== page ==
With poll: Washtenaw County school districts move forward on consolidating busing
Melanie Maxwell | AnnArbor.com
Washtenaw County’s 10 traditional school districts are working on a plan to combine busing countywide by next fall.
The Washtenaw Intermediate School District is coordinating the effort and has hired two consulting firms to begin work. The goal is to generate savings for the districts ranging from 18 percent to 25 percent in their transportation budgets.
The news comes as all county districts are struggling with budget deficits. It also comes as the county’s largest school district, Ann Arbor, is considering privatizing its busing.
In a question-and-answer sheet provided by the WISD to AnnArbor.com, school officials said the “model is being developed as a potential alternative to privatization of school transportation services.”
But WISD officials also said the current planning doesn’t commit any school districts to the final project.
That planning includes seeking savings through: the standardization of buses, fuel systems, processes and supplies; centralized facilities, administration and overhead; optimization of routing and staging; and “budgetary control of compensation and benefits,” a WISD news release said.
Teams from each of the county’s 10 districts will be involved in the work, which is being coordinated by consultants from Xavier Leadership Center of Xavier University in Ohio and Transportation Strategies of Indiana.
The goal is to have it ready to be presented to local school boards by the end of this school year and to begin countywide busing next fall.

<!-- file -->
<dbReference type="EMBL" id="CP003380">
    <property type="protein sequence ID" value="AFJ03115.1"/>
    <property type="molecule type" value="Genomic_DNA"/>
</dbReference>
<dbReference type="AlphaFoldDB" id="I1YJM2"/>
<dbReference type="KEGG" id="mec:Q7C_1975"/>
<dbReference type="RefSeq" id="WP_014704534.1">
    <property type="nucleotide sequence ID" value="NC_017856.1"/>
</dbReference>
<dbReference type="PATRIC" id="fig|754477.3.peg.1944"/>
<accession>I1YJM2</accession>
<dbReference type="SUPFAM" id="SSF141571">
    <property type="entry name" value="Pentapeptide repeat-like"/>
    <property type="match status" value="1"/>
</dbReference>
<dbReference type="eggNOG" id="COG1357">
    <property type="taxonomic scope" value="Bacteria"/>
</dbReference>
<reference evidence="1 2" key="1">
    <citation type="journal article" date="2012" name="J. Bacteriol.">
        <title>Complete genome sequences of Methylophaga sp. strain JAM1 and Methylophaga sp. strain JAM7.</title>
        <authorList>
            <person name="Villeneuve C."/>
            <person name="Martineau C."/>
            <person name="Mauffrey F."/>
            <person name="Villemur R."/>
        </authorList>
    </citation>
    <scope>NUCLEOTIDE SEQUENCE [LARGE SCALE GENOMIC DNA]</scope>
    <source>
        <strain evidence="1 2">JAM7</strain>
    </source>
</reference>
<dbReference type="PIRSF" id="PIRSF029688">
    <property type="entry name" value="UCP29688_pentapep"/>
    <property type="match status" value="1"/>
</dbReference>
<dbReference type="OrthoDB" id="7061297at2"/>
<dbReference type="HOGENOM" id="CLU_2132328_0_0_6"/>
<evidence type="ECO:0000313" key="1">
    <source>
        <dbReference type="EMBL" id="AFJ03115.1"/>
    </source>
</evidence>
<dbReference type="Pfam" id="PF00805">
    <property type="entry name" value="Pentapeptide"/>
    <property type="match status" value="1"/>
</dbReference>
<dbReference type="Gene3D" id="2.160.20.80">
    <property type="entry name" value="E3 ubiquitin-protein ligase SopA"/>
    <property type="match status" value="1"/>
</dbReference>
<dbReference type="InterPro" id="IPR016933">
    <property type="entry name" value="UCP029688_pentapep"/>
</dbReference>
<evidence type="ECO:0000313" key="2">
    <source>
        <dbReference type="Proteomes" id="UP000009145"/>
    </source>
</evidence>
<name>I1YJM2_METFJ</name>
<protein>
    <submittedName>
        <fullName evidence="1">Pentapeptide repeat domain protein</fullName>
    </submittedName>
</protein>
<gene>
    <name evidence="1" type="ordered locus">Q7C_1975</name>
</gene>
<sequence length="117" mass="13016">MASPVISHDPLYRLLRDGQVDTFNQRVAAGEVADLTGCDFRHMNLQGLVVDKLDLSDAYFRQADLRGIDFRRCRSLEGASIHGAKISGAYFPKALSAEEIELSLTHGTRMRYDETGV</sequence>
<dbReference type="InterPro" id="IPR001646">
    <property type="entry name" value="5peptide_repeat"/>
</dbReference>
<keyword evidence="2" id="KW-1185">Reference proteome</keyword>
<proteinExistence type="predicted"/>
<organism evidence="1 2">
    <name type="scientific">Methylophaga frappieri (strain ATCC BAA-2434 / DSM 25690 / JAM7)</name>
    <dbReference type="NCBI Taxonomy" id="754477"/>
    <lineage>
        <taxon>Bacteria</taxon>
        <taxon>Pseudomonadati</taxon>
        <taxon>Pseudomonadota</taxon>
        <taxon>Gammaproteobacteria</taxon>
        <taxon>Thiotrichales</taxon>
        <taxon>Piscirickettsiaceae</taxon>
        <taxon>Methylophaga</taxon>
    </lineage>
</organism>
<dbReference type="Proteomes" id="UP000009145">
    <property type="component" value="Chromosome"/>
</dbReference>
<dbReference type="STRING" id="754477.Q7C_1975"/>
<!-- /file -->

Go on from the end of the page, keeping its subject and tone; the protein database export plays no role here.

If it works out, students from different districts could be riding the same bus.
Ypsilanti Township resident Gladys Washington said it’s not uncommon for her to see an Ypsilanti school bus drive up her street minutes after she’s seen a Willow Run school bus travel the same route.
Melanie Maxwell | AnnArbor.com
“It seems like a waste of money,” she said. “Why not just use one bus? It’s just districts not getting along and sharing their buses.”
Ypsilanti school district CFO David Houle said the possible sharing of routes between districts is one of the exciting parts of the plan.
Ypsilanti is one of several districts seeking ways to cut transportation costs to address a budget crisis. In a deficit elimination plan filed with the state, the district said it hopes to get more than $730,000 in savings from the areas of transportation, custodial and food services during the next several years, Houle said.
“It makes a lot of sense to explore this,” he said.
The Ann Arbor and Lincoln school districts also have publicly named transportation as an area targeted for savings.
Countywide busing is one of three efforts currently under way to explore transportation savings in the Ann Arbor school district, Superintendent Todd Roberts said.
The first is looking at internal changes, such as cutting the shuttle buses that run back and forth between Community High School and the district’s other high schools during the day. That could yield $55,000 to $58,000 in savings, depending on gas prices, district officials said.
The other is looking at privatizing busing. The district has asked private companies to submit bids on taking over all busing operations.
“All three are designed to see how we can be more efficient and save money,” Roberts said, adding they hope to have the bids for privatization this month and numbers from the consultants’ work on a countywide plan by the end of March. “We’ll make the decision based on what the best option is to continue to provide quality transportation for our students.”